Meet The Big 5

What are the Big 5 Animals of South Africa?

The “Big 5” refers to the African lion, leopard, rhino, elephant and buffalo. When you start researching an African safari, the term “Big 5” often comes up. This is because the big 5 animals are widely considered a “must-see” on any authentic safari adventure. 

These five impressive animals are renowned for their size, strength, and dangerous nature. However, because of their formidable reputation and early threat to human settlers, their once thriving populations have severely dwindled as a result of hunting, poaching, and a loss of habitat. To date, sighting these rare creatures is cherished and rare occasion–even on safari!





Aquila's Family-Friendly Big 5 Safari

Welcome to the exciting world of wildlife conservation! Here at Aquila, we believe in providing children with the unique opportunity to see and learn about South Africa’s incredible plants, majestic animals, and unique habitats. By exploring the reserve, children can develop a deep appreciation for nature while learning about the importance of wildlife conservation. From the curious giraffes to formidable hippos, we invite you to embark on our family-friendly Cape Town safari for the chance to see lions, elephants, zebras, ostriches, rhinos, and more.

Reintroducing the Big 5 to Cape Town

"See Cape Town's Big 5 in their natural Habitat!"

Aquila is proud to have re-introduced the big 5 into the western cape and is dedicated to the preservation of wildlife. Aquila’s conservation efforts extend to wildlife rehabilitation and re-introduction, land rehabilitation, anti-poaching programmes, eco-friendly tourism and community support

Approximately 250 years ago, the Big 5 were on the verge of extinction in the Western Cape. The effects of hunting, farming, and loss of natural habitats contributed greatly to the decline of many animal species in the wild. However, Searl Derman, the owner and founder of Aquila, set about searching for the perfect place to re-introduce the Big 5 to the Cape. He was fortunate enough to come across a nature reserve that would one day become the wildlife sanctuary and private reserve we now know as Aquila.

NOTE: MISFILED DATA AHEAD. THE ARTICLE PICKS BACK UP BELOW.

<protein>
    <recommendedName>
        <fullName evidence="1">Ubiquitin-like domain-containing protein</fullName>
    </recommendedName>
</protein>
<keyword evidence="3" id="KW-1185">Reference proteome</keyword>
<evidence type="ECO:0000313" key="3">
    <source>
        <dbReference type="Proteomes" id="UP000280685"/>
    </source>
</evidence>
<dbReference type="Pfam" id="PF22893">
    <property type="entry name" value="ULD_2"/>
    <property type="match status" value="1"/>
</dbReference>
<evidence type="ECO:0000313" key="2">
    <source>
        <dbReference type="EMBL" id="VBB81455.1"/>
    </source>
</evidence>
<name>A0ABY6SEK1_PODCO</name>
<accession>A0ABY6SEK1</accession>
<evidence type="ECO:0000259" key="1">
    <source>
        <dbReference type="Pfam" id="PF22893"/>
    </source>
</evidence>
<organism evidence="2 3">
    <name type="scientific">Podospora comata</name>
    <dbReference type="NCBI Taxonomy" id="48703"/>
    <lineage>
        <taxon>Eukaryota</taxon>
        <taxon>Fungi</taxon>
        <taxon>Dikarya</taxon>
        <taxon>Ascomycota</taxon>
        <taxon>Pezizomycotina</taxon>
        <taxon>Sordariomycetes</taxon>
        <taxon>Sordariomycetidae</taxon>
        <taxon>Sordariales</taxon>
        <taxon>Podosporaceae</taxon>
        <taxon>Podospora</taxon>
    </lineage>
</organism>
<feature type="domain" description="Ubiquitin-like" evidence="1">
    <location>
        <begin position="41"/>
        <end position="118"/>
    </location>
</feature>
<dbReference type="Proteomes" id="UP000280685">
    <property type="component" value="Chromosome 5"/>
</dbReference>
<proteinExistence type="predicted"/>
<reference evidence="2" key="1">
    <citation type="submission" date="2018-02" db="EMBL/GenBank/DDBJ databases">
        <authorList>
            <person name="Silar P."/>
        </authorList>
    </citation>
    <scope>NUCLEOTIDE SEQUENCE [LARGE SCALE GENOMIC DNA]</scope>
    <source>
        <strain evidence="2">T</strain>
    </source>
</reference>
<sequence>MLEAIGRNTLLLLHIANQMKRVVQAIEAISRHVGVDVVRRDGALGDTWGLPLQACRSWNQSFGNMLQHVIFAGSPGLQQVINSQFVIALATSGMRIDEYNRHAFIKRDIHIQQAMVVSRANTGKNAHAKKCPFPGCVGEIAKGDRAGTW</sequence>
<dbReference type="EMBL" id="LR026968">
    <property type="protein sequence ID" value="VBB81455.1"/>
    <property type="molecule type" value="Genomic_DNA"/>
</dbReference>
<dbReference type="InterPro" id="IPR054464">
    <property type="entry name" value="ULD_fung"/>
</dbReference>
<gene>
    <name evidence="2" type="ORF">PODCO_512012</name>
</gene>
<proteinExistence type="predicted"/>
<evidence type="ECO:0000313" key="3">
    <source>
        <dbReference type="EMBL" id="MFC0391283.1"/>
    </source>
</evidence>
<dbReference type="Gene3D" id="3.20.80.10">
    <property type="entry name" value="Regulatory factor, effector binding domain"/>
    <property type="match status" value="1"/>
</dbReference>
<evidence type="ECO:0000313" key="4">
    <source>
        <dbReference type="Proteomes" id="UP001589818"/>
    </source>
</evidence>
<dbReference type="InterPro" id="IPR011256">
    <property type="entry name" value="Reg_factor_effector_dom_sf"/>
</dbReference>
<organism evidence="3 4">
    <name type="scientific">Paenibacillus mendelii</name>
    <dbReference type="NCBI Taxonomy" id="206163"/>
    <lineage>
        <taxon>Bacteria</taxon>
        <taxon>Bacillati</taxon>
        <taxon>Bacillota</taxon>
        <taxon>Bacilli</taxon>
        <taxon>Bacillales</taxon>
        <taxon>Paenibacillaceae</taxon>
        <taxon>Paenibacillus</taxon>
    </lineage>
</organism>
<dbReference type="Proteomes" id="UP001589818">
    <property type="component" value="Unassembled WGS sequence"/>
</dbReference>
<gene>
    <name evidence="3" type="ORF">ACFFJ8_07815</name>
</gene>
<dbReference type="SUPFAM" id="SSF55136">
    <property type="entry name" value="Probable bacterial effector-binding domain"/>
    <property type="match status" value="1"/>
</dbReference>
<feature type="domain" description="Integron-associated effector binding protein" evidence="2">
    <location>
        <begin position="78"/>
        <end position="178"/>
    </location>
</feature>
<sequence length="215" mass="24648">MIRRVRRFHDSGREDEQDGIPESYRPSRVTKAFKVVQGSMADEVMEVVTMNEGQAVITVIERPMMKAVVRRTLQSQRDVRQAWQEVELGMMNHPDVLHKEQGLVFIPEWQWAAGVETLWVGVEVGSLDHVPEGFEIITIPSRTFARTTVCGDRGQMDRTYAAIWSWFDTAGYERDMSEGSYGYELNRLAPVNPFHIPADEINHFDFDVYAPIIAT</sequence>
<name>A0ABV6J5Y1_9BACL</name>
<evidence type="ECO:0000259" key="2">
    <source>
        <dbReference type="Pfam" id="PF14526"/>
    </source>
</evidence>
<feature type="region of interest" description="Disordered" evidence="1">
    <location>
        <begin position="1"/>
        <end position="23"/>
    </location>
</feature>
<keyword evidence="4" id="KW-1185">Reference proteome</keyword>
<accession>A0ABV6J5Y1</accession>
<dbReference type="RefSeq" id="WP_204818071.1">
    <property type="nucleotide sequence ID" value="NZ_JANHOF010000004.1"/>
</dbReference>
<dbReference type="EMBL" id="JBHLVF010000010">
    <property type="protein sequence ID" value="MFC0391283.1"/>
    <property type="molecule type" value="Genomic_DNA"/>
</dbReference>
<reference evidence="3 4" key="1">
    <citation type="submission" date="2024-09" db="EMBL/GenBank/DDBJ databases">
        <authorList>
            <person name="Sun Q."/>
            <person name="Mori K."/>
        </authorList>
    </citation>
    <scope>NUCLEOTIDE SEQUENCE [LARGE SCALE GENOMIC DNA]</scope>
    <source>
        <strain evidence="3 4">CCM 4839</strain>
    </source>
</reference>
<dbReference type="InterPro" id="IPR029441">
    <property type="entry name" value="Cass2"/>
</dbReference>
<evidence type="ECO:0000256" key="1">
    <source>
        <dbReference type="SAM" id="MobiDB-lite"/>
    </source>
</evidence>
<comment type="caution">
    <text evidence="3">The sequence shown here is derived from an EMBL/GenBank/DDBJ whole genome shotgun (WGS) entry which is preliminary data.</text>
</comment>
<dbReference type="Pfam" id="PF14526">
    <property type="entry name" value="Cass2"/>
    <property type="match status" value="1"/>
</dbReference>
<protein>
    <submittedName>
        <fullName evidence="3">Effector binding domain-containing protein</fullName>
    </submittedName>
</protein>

Aquila Big 5 Safari

The African Lion (Panthera leo)

Interesting Fact: Lions are the only social ‘Big cats’. They live in groups called prides, often consisting of one male, related females, and their offspring.

Size: Males weigh around 190 kg and measure up to 2.7 meters in length.

Where They’re Found: Although called the ‘king of the jungle’, lions don’t actually live in the jungle. They can be found in savannahs, grasslands, open plains, and semi-desserts across Africa. 

Two elephants walking through the Karoo landscape as part of Aquila's about us page.

The African Elephant (Loxodonta africana)

Interesting Fact:  Elephants have remarkable communication skills and use a wide range of sounds, body movements, and rumbles below human hearing (infrasound).

Size: African elephants are the largest land animals on earth, with males weighing around 5,000 kg and standing about 3-4 meters tall at the shoulder.

Where They’re Found: Elephants are found across Africa, in savannahs, forests, grasslands, and even the mountains.


The African Leopard (Panthera pardus)

Interesting Fact: Leopards are great climbers and like to carry their prey into trees out of reach of other predators.

Size: Leopards vary in size, with males weighing 36 to 91 kg, and measuring about 1.4 to 1.9 meters in length, excluding the tail.

Where They’re Found: Leopards are adaptable and inhabit a wide range of environments, including forests, grasslands, and mountains.

The Cape Buffalo (Syncerus caffer)

Interesting Fact: Buffalos are great at defending themselves. Buffalo herds form tight groups to fend off predators and can even fight off lion attacks.

Size: Buffaloes weigh between 450 to 900 kg and stand 1.7 to 2.0 meters tall at the shoulder.

Where They’re Found: These bovines travel in large herds and inhabit a variety of habitats in sub-Saharan Africa.


The African Rhinoceros (Ceratotherium simum)

Interesting Fact: There are two species of African Rhinos: the ‘white rhino’ and ‘black rhino’.

Size: Black rhinos weigh 800 to 1,400 kg and stand 1.4 to 1.8 meters tall. White rhinos are larger, weighing 1,360 to 2,300 kg and stand 1.5 to 1.8 meters tall.

Where They’re Found: Black rhinos are scattered across southern and eastern Africa, while white rhinos are found mainly in southern Africa, particularly in grasslands and savannahs.

The History of the Big 5